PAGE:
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Friday December 3rd


Q&A with JKutchma & the Five Fifths

Jason Kutchma is the passionate and talented leader of the alternative country and folk group JKutchma & the Five Fifths. The band will be playing Wednesday at the Sarah P. Duke Gardens in Durham as a part of Duke Performances’ Music in the Gardens. Staff writer Charlie Shelton talked to Kutchma about his upcoming solo album, his other musical endeavors and the influences behind his career.

Dive: How is JKutchma & the Five Fifths’ tour going right now?

Jason Kutchma: It’s going great — we have covered a lot of miles with this one, maybe 3,300 miles in 10 days. So it’s a lot, but all of the shows we are going to are with people we know well. I would get in the habit before of playing shorter distances with tours but the shows were less meaningful. I had a lot more time on my hands in between gigs, but the downside was it didn’t mean as much.

Dive: What changes has JKutchma experienced since Pastoral, the debut LP, came out last year?

JK: I think what we are doing now sounds a lot grittier than Pastoral. Pastoral is more picturesque “sun rising over a field,” and that suited what I was talking about lyrically very well. With the newest album, Sundown, lyrically, it is a different thing. I have been blogging on about the experience in making these albums, and it seems to be grittier which suits the material. I think there’s a lot more rock, and you can hear the gears turning on this album, and I think the group reflects that. It’s great. I’ve got a really good career working now.

Dive: Would you say Pastoral was the blossoming of JKutchma & the Five Fifths and now Sundown is more of the maturity stage?

JK: That may be a possible way of looking at it. I am excited to see what the next album brings after Sundown and what happens with this group. Evan, the drummer, played on Pastoral and he’s been able to re-adapt himself to the material, and I think everybody felt that to an extent without letting go of who they are. Sometimes the material demands letting go too much and these guys have been great to work with.

I am not sure maturity is the way because I feel that Pastoral was also a mature album. I don’t think of it in terms of a life cycle of a living thing, but more like if you were above a city and you were able to zoom in on certain parts of the city, I think that may be the difference between the albums.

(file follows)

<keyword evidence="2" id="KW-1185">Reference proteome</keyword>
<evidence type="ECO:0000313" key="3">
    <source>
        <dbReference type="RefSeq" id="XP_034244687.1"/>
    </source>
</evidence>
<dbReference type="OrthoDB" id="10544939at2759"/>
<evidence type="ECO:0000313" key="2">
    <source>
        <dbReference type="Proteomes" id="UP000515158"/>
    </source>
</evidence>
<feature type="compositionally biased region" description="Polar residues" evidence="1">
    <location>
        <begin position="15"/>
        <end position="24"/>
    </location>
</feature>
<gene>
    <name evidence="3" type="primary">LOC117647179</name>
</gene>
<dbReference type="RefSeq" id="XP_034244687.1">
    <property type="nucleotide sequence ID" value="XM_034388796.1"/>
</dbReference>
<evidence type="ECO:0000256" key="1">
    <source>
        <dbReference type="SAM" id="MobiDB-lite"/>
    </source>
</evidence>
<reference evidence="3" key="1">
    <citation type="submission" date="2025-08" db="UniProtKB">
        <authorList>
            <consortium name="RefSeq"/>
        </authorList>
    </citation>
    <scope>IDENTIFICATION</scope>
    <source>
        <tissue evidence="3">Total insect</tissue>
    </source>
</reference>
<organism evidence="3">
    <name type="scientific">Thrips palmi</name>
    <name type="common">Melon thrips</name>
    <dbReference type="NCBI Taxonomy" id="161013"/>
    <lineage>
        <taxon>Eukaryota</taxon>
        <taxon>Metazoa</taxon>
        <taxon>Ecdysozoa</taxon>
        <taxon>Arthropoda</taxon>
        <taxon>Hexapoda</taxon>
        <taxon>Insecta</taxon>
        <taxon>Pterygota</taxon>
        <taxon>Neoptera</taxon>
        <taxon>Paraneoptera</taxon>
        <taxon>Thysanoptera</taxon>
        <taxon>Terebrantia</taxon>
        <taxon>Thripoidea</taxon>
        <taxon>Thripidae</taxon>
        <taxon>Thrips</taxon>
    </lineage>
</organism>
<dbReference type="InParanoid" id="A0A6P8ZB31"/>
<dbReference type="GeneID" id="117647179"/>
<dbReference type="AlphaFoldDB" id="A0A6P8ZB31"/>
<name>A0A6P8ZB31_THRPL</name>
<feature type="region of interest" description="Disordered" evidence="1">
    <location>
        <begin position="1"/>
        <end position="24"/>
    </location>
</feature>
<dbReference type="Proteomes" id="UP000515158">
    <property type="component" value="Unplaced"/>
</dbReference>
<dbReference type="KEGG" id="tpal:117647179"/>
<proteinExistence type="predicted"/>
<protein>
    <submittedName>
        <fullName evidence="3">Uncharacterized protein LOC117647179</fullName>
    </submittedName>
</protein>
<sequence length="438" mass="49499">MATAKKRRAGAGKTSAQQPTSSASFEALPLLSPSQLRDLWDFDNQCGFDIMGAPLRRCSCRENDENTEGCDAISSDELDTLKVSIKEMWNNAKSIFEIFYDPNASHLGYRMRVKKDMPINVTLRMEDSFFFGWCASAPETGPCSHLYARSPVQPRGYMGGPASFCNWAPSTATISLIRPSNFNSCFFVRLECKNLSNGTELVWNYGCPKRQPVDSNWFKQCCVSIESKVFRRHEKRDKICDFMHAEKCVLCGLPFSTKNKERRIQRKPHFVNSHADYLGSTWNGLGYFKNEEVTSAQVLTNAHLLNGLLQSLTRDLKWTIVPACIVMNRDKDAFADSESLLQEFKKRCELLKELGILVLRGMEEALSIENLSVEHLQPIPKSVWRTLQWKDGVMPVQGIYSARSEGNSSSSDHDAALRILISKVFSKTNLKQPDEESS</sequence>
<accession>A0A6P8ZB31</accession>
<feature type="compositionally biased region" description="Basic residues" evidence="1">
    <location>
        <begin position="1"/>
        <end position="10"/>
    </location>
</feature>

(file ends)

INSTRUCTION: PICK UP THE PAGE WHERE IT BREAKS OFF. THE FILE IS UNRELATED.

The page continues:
Dive: How does your solo project and the work with the Five Fifths differ from your previous band, Red Collar?

JK: Red Collar is actually still going on. We had two shows two weeks ago right before tour, and our guitar player drove in and none of us really wanted to keep Red Collar up if we weren’t able to start working on new material. And in between the two shows we played — they were weekend bookends — that whole week Mike, the guitar player, came over and we started playing, and we came up with about four or five basic songs, so we are hoping to get an EP out by the end of the year.

That explains the difference between JKutchma & the Five Fifths and Red Collar. JKutchma & the Five Fifths, I write the songs from beginning to end and I don’t collaborate on songwriting. I take the songs to these guys and say, “Make these songs as good as they can be.” With Red Collar all four of us have to be in the room to do the songwriting or it doesn’t sound like a Red Collar song.

Dive: There are certain songs on Pastoral like “Don’t It Figure Better” where it seems soothing but talks about grim topics like a dog’s death bed, or even “End of the World” is serene but is otherwise talking about a dismal topic. Is this sweet yet sinister juxtaposition continued on Sundown?

JK: Every day you hear things like “the world is going to end” — one thing it’s the Mayan calendar and then the other somebody has a nuclear bomb. And I don’t believe that at all, but I don’t think it would serve me if I were to talk about these people and the fear that is put in our lives by news stations and leaders, I don’t think it would do me any good to say that we are all going to be fine. I think that with a little bit of cynicism and sarcasm serves what I try to get across. And with “Don’t it Figure Better,” that is just how you feel sometimes.

You are just trying to cross the road and this force, that has nothing to do with you and your choices at all, plows you over and that force isn’t going to stop — it’s not going to say a prayer, it’s going to keep on moving and if anything it’s going to laugh. And there you are just lying in the road and you hope you can at least crawl a little further, but I think the analogy was helpful for me in certain parts of my life.

Dive: When you are touring how does it feel to come back to the Triangle after traveling to Canada or the Midwest?

JK: Normally, it’s a nice release. But when we come home we have a lot of work today. These couple of days we have been traveling — we are in Omaha now, then going to Tulsa, and on to Little Rock, then Nashville and then home. We get home sometime on Sunday, then we have Monday and Tuesday to prepare for the Music in the Garden show. So it’s going to feel good to come home, but at the same time, it’s going to be a sprint to finish line still.

Dive: Well, I am certainly looking forward to the Music in the Gardens show.

JK: Yeah, me too. By the time we get there we are just going to have to run through the set a couple times. We are going to have a horn section for a couple songs, as well as work the sound. But we are going to have Leah Gibson from Bowerbirds doing a couple songs with us as well. I have played with her solo, but I want everybody to play as a band and get used to one another’s chemistry.

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